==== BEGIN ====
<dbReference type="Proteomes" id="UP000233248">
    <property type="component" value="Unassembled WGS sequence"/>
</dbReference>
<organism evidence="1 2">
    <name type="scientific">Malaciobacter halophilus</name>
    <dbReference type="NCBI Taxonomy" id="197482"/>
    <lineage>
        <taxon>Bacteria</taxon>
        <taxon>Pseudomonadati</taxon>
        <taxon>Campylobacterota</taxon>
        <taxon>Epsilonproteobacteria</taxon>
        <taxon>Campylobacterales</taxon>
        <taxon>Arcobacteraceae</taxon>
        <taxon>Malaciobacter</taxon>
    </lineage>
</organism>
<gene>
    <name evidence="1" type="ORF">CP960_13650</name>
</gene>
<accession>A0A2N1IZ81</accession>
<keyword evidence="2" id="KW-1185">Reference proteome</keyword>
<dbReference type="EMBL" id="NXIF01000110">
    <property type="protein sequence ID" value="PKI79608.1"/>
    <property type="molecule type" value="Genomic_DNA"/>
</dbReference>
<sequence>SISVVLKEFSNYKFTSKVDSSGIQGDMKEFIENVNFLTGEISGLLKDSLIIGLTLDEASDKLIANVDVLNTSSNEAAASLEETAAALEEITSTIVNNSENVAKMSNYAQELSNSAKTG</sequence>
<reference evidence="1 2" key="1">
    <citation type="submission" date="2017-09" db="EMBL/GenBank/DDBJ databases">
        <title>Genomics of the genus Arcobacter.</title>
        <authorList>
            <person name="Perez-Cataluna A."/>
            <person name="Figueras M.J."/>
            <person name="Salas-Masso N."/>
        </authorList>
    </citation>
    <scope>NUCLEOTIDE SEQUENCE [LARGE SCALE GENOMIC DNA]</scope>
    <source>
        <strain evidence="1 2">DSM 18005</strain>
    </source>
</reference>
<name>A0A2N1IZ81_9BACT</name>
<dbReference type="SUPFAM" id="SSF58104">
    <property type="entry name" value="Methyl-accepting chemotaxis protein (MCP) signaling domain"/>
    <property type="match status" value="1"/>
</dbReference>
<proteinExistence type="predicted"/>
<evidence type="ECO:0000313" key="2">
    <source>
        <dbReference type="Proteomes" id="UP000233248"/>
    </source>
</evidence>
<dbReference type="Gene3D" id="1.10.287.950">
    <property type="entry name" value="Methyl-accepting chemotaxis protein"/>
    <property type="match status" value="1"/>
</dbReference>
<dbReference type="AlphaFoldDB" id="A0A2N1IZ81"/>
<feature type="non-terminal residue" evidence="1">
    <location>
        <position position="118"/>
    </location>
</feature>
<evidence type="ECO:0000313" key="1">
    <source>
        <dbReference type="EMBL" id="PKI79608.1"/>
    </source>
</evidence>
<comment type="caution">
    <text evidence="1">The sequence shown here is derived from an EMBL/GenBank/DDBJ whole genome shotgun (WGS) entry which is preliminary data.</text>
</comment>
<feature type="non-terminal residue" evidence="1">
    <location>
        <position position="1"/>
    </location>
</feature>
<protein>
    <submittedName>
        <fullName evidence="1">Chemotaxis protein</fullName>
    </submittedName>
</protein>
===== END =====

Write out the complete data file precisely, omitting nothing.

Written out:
<dbReference type="Proteomes" id="UP000233248">
    <property type="component" value="Unassembled WGS sequence"/>
</dbReference>
<organism evidence="1 2">
    <name type="scientific">Malaciobacter halophilus</name>
    <dbReference type="NCBI Taxonomy" id="197482"/>
    <lineage>
        <taxon>Bacteria</taxon>
        <taxon>Pseudomonadati</taxon>
        <taxon>Campylobacterota</taxon>
        <taxon>Epsilonproteobacteria</taxon>
        <taxon>Campylobacterales</taxon>
        <taxon>Arcobacteraceae</taxon>
        <taxon>Malaciobacter</taxon>
    </lineage>
</organism>
<gene>
    <name evidence="1" type="ORF">CP960_13650</name>
</gene>
<accession>A0A2N1IZ81</accession>
<keyword evidence="2" id="KW-1185">Reference proteome</keyword>
<dbReference type="EMBL" id="NXIF01000110">
    <property type="protein sequence ID" value="PKI79608.1"/>
    <property type="molecule type" value="Genomic_DNA"/>
</dbReference>
<sequence>SISVVLKEFSNYKFTSKVDSSGIQGDMKEFIENVNFLTGEISGLLKDSLIIGLTLDEASDKLIANVDVLNTSSNEAAASLEETAAALEEITSTIVNNSENVAKMSNYAQELSNSAKTG</sequence>
<reference evidence="1 2" key="1">
    <citation type="submission" date="2017-09" db="EMBL/GenBank/DDBJ databases">
        <title>Genomics of the genus Arcobacter.</title>
        <authorList>
            <person name="Perez-Cataluna A."/>
            <person name="Figueras M.J."/>
            <person name="Salas-Masso N."/>
        </authorList>
    </citation>
    <scope>NUCLEOTIDE SEQUENCE [LARGE SCALE GENOMIC DNA]</scope>
    <source>
        <strain evidence="1 2">DSM 18005</strain>
    </source>
</reference>
<name>A0A2N1IZ81_9BACT</name>
<dbReference type="SUPFAM" id="SSF58104">
    <property type="entry name" value="Methyl-accepting chemotaxis protein (MCP) signaling domain"/>
    <property type="match status" value="1"/>
</dbReference>
<proteinExistence type="predicted"/>
<evidence type="ECO:0000313" key="2">
    <source>
        <dbReference type="Proteomes" id="UP000233248"/>
    </source>
</evidence>
<dbReference type="Gene3D" id="1.10.287.950">
    <property type="entry name" value="Methyl-accepting chemotaxis protein"/>
    <property type="match status" value="1"/>
</dbReference>
<dbReference type="AlphaFoldDB" id="A0A2N1IZ81"/>
<feature type="non-terminal residue" evidence="1">
    <location>
        <position position="118"/>
    </location>
</feature>
<evidence type="ECO:0000313" key="1">
    <source>
        <dbReference type="EMBL" id="PKI79608.1"/>
    </source>
</evidence>
<comment type="caution">
    <text evidence="1">The sequence shown here is derived from an EMBL/GenBank/DDBJ whole genome shotgun (WGS) entry which is preliminary data.</text>
</comment>
<feature type="non-terminal residue" evidence="1">
    <location>
        <position position="1"/>
    </location>
</feature>
<protein>
    <submittedName>
        <fullName evidence="1">Chemotaxis protein</fullName>
    </submittedName>
</protein>